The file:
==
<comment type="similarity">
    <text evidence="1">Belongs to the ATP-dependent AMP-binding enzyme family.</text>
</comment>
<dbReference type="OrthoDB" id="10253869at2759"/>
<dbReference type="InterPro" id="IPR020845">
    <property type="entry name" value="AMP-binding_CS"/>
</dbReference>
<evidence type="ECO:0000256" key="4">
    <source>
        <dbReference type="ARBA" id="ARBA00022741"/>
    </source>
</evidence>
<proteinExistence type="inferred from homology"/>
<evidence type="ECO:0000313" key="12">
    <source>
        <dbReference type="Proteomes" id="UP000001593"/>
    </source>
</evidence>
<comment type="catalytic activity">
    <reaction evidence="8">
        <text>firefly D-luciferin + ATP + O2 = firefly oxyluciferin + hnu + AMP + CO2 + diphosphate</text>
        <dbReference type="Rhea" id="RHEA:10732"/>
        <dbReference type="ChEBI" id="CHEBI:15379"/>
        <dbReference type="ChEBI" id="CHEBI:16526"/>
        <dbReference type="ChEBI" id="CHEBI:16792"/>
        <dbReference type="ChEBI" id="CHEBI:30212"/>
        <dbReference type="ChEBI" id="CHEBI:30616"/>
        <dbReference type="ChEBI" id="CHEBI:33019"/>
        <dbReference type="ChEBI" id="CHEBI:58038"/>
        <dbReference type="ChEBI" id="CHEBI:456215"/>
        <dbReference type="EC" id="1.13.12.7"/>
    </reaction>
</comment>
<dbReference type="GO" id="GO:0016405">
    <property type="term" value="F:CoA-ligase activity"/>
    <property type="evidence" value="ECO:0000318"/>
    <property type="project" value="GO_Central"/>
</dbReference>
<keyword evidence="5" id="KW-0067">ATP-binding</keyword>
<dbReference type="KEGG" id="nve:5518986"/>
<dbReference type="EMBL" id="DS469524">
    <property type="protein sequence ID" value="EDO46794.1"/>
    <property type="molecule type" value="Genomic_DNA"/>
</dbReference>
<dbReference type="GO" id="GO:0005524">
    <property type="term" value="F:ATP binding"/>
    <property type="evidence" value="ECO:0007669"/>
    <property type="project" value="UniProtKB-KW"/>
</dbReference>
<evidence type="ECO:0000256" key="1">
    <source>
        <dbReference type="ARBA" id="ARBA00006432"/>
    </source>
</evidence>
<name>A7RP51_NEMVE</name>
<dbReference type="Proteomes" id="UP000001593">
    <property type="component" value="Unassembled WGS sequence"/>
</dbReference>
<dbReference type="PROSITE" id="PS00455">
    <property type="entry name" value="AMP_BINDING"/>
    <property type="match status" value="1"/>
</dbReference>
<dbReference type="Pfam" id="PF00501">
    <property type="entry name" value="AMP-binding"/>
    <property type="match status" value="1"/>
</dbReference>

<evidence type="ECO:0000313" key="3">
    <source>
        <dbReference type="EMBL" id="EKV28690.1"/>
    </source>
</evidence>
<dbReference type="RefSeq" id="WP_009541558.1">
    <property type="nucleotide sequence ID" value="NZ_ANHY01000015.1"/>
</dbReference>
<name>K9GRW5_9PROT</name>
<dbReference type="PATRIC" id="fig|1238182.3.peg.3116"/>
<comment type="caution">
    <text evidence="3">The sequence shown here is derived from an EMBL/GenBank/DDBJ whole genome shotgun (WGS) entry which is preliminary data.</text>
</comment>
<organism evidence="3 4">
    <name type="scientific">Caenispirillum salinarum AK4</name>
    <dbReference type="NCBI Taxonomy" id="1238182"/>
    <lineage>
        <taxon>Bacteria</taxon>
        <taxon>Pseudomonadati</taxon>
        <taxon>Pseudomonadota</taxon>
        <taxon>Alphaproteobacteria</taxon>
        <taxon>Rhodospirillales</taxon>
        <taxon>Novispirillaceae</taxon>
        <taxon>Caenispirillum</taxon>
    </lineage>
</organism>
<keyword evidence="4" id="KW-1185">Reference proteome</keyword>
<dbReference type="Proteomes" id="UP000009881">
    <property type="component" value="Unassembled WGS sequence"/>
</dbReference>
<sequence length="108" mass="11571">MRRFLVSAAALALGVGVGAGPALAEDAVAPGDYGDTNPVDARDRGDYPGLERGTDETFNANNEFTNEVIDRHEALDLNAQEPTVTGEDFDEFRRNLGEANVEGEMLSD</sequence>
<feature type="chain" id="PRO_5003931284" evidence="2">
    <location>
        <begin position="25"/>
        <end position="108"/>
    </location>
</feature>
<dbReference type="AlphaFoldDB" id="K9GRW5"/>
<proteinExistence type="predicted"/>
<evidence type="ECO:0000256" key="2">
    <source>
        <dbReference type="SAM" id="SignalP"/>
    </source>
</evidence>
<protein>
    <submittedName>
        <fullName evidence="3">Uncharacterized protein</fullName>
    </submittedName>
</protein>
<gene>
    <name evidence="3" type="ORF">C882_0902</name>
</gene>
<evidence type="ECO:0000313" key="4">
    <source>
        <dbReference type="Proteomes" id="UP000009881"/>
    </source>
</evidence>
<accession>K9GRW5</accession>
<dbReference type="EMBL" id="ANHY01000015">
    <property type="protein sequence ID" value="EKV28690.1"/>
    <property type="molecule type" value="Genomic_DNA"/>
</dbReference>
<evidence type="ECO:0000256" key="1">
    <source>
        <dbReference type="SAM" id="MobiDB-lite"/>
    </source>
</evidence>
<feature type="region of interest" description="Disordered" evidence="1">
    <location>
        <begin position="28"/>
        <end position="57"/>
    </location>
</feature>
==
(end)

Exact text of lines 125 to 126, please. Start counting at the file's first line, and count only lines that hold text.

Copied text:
<dbReference type="EMBL" id="ANHY01000015">
    <property type="protein sequence ID" value="EKV28690.1"/>